Sunday, October 2, 2022
Oct. 2, 2022

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In Our View: Voters have stepped up to meet evident need

The Columbian

Ballots are still being counted, but some things are becoming clear from Tuesday’s primary election. One of them is that voters will support public investment when the need is evident and is clearly stated.

Clark County voters appear to have passed a 0.1 percent sales tax increase to fund public safety measures, including body cameras for the sheriff’s office. Voters in Ridgefield and La Center also are likely to have passed replacement levies for local schools, and four propositions to fund fire and emergency medical services have received broad support.

Even during the best of times, it can be difficult to drum up public support for tax measures. That task is made harder during a time of high inflation, when many voters are concerned about the dwindling purchasing power of their paychecks.

But when the need is great and supporters can articulate the public benefits of a tax measure, Clark County voters are willing to pitch in for the common good.

That is the case with a sales tax increase, which will add 10 cents to a $100 purchase. According to initial election results Tuesday, Proposition 11 was passing with 60 percent of the vote.

The measure is expected to raise about $12 million a year, with 60 percent of it going to Clark County government and 40 percent to be divided among the cities on a per capita basis. As explained in the ballot measure: “Clark County will use its revenue share for public safety and criminal justice purposes, including but not limited to, funding a body worn camera program, increased staffing for the Sheriff’s Office, and other expenses.”

The Clark County Council placed the measure on the ballot, following a clumsy attempt last year to raise funds for body cameras. With this year’s measure passing, Councilor Gary Medvigy said: “Although it means more sales tax, people are really concerned about law and order. People are willing to dig a little deeper because public safety is such a big task of county government.”

That concern has been fueled by rising crime rates and by a demonstrated shortage of deputies in the Clark County Sheriff’s Office.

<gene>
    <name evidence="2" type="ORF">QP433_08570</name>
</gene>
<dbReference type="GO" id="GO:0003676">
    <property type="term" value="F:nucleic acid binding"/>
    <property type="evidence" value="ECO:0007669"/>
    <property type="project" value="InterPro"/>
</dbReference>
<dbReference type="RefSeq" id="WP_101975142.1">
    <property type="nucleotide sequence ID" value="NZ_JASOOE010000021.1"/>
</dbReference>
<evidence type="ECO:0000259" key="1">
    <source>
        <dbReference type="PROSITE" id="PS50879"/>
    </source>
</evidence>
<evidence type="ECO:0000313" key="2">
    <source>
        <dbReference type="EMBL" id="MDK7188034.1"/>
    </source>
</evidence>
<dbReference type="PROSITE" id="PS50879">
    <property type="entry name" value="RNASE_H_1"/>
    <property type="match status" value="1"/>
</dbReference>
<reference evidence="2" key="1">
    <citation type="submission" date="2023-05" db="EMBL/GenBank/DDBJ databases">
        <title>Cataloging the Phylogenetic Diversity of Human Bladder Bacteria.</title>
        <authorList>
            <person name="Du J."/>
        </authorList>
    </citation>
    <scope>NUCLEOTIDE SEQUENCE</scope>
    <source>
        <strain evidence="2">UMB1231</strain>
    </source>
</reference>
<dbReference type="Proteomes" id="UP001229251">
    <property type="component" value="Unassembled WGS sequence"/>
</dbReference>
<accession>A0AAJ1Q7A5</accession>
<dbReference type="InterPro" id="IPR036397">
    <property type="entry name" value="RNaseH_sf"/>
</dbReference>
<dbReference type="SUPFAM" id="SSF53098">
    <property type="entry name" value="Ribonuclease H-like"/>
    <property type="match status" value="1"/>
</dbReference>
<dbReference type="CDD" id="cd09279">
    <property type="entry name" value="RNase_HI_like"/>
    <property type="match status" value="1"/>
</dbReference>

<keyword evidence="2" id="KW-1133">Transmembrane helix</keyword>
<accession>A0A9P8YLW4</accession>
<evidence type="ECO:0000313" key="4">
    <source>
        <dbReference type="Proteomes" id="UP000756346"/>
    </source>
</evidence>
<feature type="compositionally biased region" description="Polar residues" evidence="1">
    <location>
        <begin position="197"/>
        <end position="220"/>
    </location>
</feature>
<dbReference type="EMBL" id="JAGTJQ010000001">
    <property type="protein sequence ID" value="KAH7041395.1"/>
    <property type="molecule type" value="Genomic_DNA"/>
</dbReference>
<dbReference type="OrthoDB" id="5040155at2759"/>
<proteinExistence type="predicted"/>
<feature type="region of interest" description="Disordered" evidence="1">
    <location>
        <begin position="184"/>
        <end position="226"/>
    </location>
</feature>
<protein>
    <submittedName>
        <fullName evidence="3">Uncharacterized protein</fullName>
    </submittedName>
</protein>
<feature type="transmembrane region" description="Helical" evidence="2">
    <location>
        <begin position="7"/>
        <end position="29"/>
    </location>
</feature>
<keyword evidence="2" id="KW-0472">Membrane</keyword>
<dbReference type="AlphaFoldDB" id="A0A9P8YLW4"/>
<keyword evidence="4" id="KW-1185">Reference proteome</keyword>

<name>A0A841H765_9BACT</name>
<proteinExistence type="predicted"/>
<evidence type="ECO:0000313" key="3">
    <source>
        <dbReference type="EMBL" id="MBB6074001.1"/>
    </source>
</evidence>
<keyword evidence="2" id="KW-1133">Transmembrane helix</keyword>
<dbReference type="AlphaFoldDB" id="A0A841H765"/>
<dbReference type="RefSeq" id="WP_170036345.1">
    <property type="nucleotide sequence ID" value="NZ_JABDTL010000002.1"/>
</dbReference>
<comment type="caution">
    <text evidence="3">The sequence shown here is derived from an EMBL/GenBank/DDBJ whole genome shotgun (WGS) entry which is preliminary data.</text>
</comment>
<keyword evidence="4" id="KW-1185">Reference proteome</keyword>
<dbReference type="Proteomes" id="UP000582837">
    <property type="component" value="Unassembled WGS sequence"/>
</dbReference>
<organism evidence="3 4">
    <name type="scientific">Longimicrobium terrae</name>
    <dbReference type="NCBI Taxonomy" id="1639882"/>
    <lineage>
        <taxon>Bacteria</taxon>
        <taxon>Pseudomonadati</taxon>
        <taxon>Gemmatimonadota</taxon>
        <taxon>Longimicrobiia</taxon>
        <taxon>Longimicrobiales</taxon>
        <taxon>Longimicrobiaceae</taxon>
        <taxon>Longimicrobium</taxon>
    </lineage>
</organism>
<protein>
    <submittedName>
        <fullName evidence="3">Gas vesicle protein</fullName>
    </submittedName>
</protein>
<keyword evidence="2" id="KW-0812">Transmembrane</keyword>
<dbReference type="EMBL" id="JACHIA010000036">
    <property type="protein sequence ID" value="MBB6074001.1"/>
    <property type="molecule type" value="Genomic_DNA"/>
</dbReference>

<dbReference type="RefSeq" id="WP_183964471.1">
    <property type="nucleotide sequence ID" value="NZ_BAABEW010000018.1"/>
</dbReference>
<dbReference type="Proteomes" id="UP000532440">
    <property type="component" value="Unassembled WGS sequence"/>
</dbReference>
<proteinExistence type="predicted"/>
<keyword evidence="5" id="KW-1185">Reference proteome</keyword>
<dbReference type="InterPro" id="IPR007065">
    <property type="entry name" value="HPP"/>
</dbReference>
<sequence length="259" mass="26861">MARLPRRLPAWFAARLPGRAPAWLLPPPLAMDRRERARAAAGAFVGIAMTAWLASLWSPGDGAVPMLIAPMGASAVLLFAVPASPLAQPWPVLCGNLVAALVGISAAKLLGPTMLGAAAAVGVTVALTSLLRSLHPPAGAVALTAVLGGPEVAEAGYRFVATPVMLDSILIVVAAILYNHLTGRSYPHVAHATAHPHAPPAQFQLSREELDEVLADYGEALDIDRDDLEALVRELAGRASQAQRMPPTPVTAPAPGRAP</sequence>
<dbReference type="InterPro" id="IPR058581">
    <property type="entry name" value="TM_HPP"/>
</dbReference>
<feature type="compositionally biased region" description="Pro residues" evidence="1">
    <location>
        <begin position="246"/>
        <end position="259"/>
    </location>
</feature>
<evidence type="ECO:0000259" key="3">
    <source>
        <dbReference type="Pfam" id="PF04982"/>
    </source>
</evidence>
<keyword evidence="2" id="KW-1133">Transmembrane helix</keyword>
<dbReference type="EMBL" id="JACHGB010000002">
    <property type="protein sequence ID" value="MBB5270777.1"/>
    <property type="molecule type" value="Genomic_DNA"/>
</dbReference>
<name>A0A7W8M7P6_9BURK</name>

Some issues still surround the council’s approach. One is that councilors tried an opaque method in proposing funding last year, rather than expressly saying the money would go toward body cameras. Another is that councilors typically decline to take a permissible 1 percent annual increase to the property tax levy but now ask to increase the sales tax — a particularly regressive form of taxation.

Still, we are pleased that voters have responded to the need and passed a measure to improve public safety in our community.

The same can be said about school levies and fire levies.

The Ridgefield school measure was passing handily in early returns; the La Center measure was leading by a slim margin. Replacement levies are not new taxes but rather make up for expiring funding measures.

Although public education is a frequent target of criticism, the way to improve local schools is not to bleed them dry. It is to provide adequate funding and robust experiences for students while demanding accountability from administrators and school boards.

Voters in Ridgefield have demonstrated that they understand that; we hope the final results say the same for voters in La Center.

The overriding lesson from the ballot measures is that, while anti-tax mavens often have the loudest voices in the public square, voters are willing to support the public good when the need is evident. That is one of the hallmarks of a strong community.

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